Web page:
Does your dog bark, growl, or lunge at other dogs, people it doesn’t know, or vehicles passing by? Then you might have a reactive dog.
We understand how difficult it is to handle reactive dogs. You can’t take them for a walk or to public places without worrying that they might make others feel scared or uncomfortable with the way they behave.
If you feel that having a reactive dog is becoming a huge burden, or you’re stressed and tired of always having to watch out for potential critical encounters, you might want to consider dog training.
In this article, we’ll teach you the basics of dog training for reactive dogs so they’ll remain calm and you won’t be forced to live with having one.
What is Reactivity in Dogs?
Before we discuss the ways to manage reactivity in dogs, first things first, what is reactivity? Simply put, reactivity is when a dog seems to overreact to things in their environment, especially those that are new or unfamiliar.
The most common reactions you’ll notice in a reactive dog include barking, growling, and lunging. This behavior is commonly mistaken as aggressiveness, but they’re not the same.
Reactivity in dogs is not uncommon. It can be caused by genetics, inadequate social experience, or a specific scary experience in the past.
Manage your dog’s reactive behavior through counter conditioning.
A reactive dog may be challenging to manage, but there are ways to help your pet to cope with its environment. The first step is to identify its triggers.
Take note of all the stimuli that cause your dog to flip out. Is it your neighbor’s cat or dog? Is it cars or people passing by? Whatever the triggers are, make sure to have a list of these.
For some dog owners, preventing access to these stimuli by changing the reactive dog’s environment through blocking its visual access or moving it to another part of the house may be enough. However, if you want to totally change your dog’s behavior and not merely prevent it from being triggered by putting in place some precautionary measures, you need to implement a behavior modification program.
One of the most effective ways is through counter conditioning. Basically, this is the process of changing the behavior or the way your dog responds to specific stimuli or triggers.
There are two important factors to make this successful– 1) the trigger must be noticed by your dog, and 2) the reinforcer or reward in the form of a treat or a toy must be given immediately after the trigger occurs.
Make sure that the reward comes before your dog even gets a chance to perform an unwanted behavior. This is so your dog will not think that it’s being rewarded for the negative behavior that you’re trying to erase.
So as soon as it exhibits the first few signs that it’s getting uncomfortable, you should take this as an opportunity to modify its behavior. This also means that you have to pay attention to your dog’s body language and learn the different meanings. This is important so you’ll be able to recognize when your dog is uncomfortable, threatened, anxious, or scared.
For instance, happy dogs are wiggly, nervous dogs have a tense body posture, while alert ones have a forward body posture and seem undecided on how to react.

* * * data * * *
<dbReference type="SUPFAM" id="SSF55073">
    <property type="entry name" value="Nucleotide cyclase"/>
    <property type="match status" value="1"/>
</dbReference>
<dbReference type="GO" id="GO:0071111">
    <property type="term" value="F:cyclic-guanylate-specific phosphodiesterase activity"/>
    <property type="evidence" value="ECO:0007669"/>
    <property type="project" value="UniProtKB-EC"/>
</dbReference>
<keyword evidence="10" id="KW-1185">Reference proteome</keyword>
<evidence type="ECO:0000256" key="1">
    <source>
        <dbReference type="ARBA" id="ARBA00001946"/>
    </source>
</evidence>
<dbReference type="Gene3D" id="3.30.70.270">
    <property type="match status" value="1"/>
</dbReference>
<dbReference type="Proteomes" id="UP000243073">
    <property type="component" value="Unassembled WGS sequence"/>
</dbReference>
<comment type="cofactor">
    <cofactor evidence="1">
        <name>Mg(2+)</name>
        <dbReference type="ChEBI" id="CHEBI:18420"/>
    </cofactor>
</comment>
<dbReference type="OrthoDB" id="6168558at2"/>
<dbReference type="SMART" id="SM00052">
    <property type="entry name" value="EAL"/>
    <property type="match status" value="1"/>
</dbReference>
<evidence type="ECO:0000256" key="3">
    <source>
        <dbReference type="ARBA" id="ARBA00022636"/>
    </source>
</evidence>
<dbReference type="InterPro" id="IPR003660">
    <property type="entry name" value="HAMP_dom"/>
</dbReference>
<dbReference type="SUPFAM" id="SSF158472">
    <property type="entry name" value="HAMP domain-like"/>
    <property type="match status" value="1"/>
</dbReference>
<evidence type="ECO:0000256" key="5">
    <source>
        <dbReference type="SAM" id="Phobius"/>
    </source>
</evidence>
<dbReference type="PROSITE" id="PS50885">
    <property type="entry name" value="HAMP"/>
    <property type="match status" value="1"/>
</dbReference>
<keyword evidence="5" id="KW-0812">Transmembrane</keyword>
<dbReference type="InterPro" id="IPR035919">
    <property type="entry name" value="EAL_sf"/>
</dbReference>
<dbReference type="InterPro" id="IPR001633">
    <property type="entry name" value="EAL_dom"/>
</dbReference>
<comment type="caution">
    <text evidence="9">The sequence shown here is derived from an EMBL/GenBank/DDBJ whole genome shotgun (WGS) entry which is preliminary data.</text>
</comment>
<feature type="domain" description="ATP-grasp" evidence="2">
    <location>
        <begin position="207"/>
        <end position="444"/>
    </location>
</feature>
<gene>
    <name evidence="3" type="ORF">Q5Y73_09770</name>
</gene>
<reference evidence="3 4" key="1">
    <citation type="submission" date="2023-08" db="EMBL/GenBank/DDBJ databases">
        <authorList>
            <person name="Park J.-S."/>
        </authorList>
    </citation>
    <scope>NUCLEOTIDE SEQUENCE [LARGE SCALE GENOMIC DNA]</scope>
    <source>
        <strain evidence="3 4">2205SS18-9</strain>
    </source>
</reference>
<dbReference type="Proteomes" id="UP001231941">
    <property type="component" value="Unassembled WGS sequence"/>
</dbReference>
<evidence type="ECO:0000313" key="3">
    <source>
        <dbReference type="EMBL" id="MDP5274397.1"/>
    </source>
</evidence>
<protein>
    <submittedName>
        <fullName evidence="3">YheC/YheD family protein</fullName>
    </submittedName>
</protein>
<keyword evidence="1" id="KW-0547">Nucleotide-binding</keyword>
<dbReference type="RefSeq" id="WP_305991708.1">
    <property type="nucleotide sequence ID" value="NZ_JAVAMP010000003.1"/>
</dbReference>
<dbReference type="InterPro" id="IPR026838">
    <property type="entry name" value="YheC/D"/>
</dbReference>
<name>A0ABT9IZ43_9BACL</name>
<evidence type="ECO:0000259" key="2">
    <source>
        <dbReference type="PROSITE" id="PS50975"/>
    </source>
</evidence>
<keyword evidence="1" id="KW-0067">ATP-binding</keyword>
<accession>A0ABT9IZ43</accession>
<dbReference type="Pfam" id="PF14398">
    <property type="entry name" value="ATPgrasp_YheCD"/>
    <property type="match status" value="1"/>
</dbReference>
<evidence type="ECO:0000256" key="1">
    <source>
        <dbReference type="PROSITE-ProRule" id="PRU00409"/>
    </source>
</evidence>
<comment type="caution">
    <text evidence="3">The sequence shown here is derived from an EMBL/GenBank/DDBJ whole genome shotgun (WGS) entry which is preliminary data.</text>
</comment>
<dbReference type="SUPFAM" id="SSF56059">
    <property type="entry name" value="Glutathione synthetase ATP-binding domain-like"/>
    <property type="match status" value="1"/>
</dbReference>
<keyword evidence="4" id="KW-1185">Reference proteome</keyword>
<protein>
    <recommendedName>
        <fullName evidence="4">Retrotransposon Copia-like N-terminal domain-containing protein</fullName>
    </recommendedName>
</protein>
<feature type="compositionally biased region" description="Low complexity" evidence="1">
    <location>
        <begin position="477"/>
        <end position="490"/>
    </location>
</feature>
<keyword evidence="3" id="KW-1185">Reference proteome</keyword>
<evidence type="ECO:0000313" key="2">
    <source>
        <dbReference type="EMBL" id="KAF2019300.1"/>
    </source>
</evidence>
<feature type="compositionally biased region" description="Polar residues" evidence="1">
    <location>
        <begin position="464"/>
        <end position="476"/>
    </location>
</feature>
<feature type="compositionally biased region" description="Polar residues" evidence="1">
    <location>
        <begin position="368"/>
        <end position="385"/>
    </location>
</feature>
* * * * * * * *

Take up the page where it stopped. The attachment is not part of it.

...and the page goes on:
When counter conditioning is done right, you’ll be able to convince your dog’s brain that the presence of triggers will actually cause something good to happen. At some point after consistent training, it will no longer feel the need to react negatively towards these triggers even without treats or a reward.
Setting up a routine for your dog.
Many dog owners are not aware of this, but dogs love routine– they even crave it. Sometimes, dogs become reactive when they’re feeling uncertain. So by establishing a routine, the world becomes much more predictable and less scary for them.
Through routine building, they can become calmer and feel safe even during stressful situations. You can even teach your dog a trick routine so when a situation is out of its control and starts to make it feel anxious, it will always have something it knows by heart.
You can teach your dog some fun tricks such as spinning, hand touch, paws up, and jumping over your leg and practice them in a particular order until it can do it flawlessly. Always keep the tricks in the order that you practiced ensuring that your dog always knows what comes next.
Over time, you can also teach your dog more tricks and add them to your existing series of tricks.
Hiring a professional dog trainer.
If all else fails, the sure-fire way to address your dog’s reactivity is by seeking the help of professional dog trainers. With their expertise and experience in handling different breeds and personalities, no dog is too stubborn to learn. They know exactly what steps should be taken to stop these unwanted behaviors.
Aside from managing your dog’s reactivity, these certified trainers can also conduct obedience training, teach basic and advanced tricks, and ultimately make your relationship with your dog run more smoothly. Plus, they can produce positive results or changes considerably faster compared to when you do the training on your own.
So if you want to enjoy a more rewarding experience as a dog owner, take the first step in regaining control of the situation and hire a professional dog trainer.
Having a reactive dog is not easy. However, as a dog owner, you can definitely do something to help your dog work on its reactivity and make life easier for both of you.
With a little more effort and some know-how on dog training for reactive dogs, you’ll be able to improve the situation. However, if you’re still struggling or don’t have the time, the most convenient route to take is to hire a professional dog trainer.
So if ever you have a reactive dog, remember that there are many different ways to manage your pet’s behavior. Don’t lose hope– good luck and happy training!